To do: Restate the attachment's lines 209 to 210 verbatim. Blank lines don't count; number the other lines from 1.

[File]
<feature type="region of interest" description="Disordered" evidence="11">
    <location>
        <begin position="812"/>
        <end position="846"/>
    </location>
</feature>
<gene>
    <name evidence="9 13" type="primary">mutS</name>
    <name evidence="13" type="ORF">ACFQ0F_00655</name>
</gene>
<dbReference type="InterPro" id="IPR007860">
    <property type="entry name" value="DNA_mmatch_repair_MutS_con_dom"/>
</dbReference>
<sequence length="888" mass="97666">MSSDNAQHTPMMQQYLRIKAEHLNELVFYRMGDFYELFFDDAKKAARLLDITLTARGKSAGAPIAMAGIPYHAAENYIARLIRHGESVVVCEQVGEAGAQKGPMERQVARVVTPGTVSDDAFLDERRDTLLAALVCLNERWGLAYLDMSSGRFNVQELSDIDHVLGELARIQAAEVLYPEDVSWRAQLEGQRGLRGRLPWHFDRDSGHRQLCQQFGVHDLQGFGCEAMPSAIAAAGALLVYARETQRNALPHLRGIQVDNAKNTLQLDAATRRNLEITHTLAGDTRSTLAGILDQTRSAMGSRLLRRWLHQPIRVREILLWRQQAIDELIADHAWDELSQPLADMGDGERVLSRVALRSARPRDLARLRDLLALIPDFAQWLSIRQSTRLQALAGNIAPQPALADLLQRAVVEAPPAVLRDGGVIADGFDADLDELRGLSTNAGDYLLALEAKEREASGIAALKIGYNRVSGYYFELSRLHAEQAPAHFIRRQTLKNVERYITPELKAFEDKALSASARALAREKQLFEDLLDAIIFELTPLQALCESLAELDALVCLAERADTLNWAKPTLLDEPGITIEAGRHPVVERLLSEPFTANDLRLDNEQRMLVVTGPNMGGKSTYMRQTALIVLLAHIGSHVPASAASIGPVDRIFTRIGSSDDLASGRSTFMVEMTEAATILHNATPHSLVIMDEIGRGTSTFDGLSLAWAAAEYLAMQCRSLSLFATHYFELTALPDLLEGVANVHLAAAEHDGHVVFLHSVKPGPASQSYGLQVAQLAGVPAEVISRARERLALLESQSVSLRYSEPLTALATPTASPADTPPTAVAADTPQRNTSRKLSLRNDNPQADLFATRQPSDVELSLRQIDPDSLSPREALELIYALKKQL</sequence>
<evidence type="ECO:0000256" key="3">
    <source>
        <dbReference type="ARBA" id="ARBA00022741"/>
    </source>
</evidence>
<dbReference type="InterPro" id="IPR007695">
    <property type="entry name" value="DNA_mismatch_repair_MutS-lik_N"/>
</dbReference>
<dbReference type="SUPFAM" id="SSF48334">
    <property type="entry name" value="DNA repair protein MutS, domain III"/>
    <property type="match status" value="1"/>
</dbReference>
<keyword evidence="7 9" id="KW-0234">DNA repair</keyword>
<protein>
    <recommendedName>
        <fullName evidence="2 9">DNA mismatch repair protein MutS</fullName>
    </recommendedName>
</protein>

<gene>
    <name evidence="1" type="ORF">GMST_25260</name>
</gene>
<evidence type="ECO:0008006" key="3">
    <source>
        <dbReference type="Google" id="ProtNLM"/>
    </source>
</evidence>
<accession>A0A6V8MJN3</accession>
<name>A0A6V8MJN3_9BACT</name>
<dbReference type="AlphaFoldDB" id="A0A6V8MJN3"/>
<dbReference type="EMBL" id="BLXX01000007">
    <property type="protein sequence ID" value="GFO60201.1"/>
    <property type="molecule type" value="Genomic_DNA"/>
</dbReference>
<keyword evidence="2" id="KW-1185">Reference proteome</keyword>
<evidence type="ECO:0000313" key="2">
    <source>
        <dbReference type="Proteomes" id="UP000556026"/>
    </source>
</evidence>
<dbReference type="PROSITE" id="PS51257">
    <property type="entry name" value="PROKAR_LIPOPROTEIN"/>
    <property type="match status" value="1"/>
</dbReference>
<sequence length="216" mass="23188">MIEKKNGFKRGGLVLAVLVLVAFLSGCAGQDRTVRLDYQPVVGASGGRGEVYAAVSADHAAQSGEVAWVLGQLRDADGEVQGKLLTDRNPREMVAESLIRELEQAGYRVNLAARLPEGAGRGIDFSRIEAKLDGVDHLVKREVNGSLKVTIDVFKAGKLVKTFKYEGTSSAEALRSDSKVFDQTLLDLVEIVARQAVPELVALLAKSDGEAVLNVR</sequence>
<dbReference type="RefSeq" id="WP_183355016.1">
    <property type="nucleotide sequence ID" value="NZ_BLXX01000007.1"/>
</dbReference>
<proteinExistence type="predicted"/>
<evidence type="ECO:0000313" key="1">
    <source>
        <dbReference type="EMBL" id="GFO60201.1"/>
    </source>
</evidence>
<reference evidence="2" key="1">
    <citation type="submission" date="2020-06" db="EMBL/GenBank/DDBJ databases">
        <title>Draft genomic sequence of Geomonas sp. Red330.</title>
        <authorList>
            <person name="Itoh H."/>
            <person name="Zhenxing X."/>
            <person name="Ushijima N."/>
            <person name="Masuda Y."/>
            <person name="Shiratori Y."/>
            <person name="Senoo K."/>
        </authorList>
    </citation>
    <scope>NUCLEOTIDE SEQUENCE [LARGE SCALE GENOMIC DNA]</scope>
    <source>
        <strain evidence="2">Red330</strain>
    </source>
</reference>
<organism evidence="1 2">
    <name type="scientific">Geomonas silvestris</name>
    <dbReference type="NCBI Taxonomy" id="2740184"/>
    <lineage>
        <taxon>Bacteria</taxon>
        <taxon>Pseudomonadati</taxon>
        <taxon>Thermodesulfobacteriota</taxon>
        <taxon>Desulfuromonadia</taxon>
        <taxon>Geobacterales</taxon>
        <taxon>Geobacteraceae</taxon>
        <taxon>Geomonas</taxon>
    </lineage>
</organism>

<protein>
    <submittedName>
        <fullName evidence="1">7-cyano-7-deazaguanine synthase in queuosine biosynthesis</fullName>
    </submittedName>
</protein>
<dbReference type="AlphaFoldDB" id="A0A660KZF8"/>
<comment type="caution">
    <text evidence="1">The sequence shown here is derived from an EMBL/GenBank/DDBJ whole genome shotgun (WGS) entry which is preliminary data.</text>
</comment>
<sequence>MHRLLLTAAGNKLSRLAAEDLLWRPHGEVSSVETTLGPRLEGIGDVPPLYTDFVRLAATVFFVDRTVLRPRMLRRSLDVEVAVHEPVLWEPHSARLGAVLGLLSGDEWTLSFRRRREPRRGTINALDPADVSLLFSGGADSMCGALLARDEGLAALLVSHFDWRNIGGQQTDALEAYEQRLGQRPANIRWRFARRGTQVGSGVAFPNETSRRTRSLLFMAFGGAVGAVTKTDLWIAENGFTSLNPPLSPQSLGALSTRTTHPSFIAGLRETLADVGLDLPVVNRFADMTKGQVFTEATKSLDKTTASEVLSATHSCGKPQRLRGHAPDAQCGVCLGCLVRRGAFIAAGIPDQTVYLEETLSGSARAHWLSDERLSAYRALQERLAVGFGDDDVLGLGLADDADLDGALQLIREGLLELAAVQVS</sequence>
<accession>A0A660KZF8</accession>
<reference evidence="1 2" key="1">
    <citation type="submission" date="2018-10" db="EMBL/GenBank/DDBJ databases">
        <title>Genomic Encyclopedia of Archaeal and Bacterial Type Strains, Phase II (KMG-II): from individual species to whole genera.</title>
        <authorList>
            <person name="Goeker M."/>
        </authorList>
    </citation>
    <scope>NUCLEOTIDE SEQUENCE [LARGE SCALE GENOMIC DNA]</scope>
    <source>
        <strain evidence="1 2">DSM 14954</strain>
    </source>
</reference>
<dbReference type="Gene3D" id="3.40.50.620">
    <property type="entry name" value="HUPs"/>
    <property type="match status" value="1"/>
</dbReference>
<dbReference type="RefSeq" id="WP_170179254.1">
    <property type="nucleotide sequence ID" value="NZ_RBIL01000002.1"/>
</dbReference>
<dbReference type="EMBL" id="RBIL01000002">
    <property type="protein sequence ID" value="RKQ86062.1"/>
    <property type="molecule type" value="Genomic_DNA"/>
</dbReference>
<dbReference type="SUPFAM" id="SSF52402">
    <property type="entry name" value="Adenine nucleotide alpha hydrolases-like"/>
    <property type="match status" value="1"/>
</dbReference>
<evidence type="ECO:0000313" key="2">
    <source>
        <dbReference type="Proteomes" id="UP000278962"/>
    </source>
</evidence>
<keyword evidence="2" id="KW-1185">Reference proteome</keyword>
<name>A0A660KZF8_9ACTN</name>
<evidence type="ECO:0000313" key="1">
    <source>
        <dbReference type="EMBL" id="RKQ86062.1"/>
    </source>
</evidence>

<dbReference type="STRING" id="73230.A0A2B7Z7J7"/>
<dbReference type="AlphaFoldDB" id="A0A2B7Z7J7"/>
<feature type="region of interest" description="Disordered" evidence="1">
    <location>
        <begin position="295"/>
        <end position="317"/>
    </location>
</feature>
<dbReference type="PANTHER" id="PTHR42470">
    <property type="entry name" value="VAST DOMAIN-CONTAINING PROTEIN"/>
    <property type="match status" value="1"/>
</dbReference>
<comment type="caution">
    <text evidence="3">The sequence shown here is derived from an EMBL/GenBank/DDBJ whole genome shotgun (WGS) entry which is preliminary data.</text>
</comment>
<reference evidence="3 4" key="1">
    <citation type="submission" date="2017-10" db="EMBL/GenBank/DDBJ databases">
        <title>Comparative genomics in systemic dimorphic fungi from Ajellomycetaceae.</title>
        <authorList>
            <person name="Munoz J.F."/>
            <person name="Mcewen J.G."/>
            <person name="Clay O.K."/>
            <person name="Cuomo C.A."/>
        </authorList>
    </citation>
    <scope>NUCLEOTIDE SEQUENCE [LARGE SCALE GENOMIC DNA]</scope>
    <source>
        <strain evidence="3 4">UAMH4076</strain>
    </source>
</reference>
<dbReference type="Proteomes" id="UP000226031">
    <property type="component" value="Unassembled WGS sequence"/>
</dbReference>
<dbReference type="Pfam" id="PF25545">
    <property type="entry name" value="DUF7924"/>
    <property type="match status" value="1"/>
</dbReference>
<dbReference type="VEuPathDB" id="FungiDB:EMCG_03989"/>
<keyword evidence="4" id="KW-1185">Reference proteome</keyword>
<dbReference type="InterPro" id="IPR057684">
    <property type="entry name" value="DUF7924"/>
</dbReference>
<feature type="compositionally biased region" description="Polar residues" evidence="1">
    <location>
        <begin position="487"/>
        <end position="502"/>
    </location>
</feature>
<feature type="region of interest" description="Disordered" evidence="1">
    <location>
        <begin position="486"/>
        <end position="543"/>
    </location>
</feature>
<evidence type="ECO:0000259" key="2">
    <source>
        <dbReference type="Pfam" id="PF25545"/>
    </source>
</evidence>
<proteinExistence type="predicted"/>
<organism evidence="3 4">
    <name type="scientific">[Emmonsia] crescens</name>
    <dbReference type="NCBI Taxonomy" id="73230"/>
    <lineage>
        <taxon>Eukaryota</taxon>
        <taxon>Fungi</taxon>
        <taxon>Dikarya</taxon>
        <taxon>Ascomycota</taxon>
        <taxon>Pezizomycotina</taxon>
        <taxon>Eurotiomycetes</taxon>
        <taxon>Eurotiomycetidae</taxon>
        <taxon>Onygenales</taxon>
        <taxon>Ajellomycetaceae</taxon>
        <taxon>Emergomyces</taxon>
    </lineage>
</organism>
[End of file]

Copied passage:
    <name type="scientific">[Emmonsia] crescens</name>
    <dbReference type="NCBI Taxonomy" id="73230"/>